- Using Handmade
Jay Dion Heath Clay Studio SF Production Manager will be our host as we tour around Heath Ceramics!
Monday Jay will do a live-stream tour around the Heath Sausalito dinnerware facility showing us an overview of how ceramics are created in an industrial facility. We will then get to meet Daniel Vuono, Dinnerware Production Manager, for a quick Q:A about the ceramics facility. Monday, October 8 - 1-1:30pm EST
Jay will join us again in another live-stream tour of the Heath San Francisco Tile Factory. We will get a chance to hear from Joe Farnham, Tile Production Manager. Monday, October 8 - 1:30-2pm EST
Then we will head up to the Heath Clay Studio to see their throwing facilities and hear more about the roles of Jay Dion and Jeff Perkins.
Monday, October 8, 2-2:30pm EST
Join us on the Heath Ceramics Facebook page for their live streams!
Heath Ceramics was founded in 1948 by husband and wife team, Edith and Brian Heath. When the duo moved from
Chicago to San Francisco in the early 1940s, Edith—who’d had little formal training in the area—began making
ceramics. In 1944, she held a one-woman exhibition at the Legion of Honor, where her work was noticed by Gump's,
a respected design store in San Francisco. Gump's commissioned Edith to create an exclusive dinnerware collection
for them, and when more retail orders started coming in, the couple officially founded Heath Ceramics in San
Francisco, California in 1948, with Edith focusing on the product side and Brian on the manufacturing and operations.
In 1959, their business expanded into the Sausalito factory which still houses our dinnerware manufacturing today.
The building was designed in collaboration with the Heaths and Marquis + Stoller Architects. In the late 1960s, Heath
began exploring tile and its function as a building material. The exterior of City Hall in Hayward, California and the
Norton Simon Museum in Pasadena, CA, both had exteriors clad in Heath tile; the latter earned Edith the distinction
of being the first non-architect to win the prestigious AIA Industrial Arts Medal.
Raised in the depression, Edith was frugal, creative, tough, and resourceful, truths that permeated every aspect of
the business, and still do, today. Edith designed her pieces for a single kiln-firing, at a lower-than-normal temperature,
thus saving energy while producing a remarkably durable product. Her work led to advances in clay and glaze
development, securing Heath a unique place in ceramic history, along with design awards including the Industrial Arts
Award from the American Institute of Architects. Many of Edith’s original pieces are a part of the permanent
collections of museums such as MOMA and LACMA.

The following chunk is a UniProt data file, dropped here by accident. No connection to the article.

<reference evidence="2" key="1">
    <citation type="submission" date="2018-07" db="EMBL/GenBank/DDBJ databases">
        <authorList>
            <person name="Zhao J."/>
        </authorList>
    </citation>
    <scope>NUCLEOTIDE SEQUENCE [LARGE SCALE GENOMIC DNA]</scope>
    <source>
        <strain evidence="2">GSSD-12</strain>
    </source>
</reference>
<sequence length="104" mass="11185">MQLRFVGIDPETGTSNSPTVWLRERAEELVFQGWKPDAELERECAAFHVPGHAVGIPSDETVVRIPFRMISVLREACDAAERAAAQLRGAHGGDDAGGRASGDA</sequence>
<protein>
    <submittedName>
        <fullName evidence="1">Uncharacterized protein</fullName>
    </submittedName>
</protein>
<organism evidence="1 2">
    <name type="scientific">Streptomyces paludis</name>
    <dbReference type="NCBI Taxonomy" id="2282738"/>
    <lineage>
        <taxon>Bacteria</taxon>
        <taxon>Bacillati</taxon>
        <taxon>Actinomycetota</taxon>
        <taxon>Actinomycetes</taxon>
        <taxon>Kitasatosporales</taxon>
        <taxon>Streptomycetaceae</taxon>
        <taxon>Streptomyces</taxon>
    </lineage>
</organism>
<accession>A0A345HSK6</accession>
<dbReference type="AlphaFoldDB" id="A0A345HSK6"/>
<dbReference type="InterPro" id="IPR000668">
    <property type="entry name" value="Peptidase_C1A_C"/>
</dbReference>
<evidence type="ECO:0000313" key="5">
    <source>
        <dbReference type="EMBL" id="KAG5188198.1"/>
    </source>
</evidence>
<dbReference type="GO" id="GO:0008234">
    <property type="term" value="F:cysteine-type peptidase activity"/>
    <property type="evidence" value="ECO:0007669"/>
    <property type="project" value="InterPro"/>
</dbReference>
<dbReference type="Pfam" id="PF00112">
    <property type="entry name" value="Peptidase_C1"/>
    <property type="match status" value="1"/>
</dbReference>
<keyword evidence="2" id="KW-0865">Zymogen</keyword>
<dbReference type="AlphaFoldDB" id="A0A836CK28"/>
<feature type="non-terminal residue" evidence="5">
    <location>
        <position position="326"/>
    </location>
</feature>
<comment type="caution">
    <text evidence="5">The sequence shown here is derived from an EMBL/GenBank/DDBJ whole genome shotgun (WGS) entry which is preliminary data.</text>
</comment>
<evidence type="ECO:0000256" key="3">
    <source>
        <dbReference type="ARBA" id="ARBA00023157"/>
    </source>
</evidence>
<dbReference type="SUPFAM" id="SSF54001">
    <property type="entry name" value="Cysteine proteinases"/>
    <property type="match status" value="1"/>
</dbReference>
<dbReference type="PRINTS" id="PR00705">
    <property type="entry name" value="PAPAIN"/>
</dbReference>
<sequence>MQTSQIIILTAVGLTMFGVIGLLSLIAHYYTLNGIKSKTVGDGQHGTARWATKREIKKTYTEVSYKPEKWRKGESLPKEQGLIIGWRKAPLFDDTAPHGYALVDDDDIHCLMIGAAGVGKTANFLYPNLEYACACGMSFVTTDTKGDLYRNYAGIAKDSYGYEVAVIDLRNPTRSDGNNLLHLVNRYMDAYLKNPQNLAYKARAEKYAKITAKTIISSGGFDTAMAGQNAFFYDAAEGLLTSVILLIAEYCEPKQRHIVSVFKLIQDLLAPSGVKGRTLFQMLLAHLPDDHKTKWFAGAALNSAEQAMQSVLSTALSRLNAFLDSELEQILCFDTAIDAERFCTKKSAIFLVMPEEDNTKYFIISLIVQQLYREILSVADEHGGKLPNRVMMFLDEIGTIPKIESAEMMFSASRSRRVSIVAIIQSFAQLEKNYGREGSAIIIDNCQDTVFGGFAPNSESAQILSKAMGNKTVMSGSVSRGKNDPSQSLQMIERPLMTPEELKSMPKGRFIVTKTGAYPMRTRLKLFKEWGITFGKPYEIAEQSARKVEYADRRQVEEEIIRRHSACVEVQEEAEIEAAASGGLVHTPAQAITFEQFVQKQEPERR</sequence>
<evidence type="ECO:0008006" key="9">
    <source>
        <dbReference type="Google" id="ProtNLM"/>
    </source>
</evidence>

While all this creative work was going on, Brian took control of the business, made it all work, and kept things going.What began as a small-scale pottery has evolved into a pure and simple way of life and business that shares one
creative heart and many forms of expression. Today, Heath is an American maker of goods for your home — led by
husband and wife, Robin Petravic and Cathy Bailey— shaping the relationship we have to the things we own, and
the way we come to own them.
Robin and Cathy's path to Heath ownership began in 2003 after a decade as design consultants with Nike, Motorola,
and many in between, Robin an engineer and Cathy an industrial designer.
Shortly after their move from San Francisco to Sausalito, while on a bike ride, they happened upon a funky
modern-era factory. They were struck by the pottery and the environment in which they were designed, made, and
haphazardly sold — a stark contrast from the design studios they had known.
The small, threadbare manufacturer encompassed all the elements missing from their world. It seemed obvious (to
them, at least) that two designers ought to run a manufacturing facility. After all, good designers must intimately
understand the process of making.
Recognizing the opportunity to design, make, and sell under the same roof, they purchased Heath Ceramics on
August 16, 2003. And the new era of Heath was born — design-led manufacturing and responsible business
practices, coexisting in harmony. Transparent and honest, with nothing to hide, and everything to celebrate — we
make products, in our community. In a human-scale factory, blending hand and machine. Human-scale means
we’re grounded and relatable, neither too big nor too small. It means we celebrate process, material, and the people
and places behind the products we make.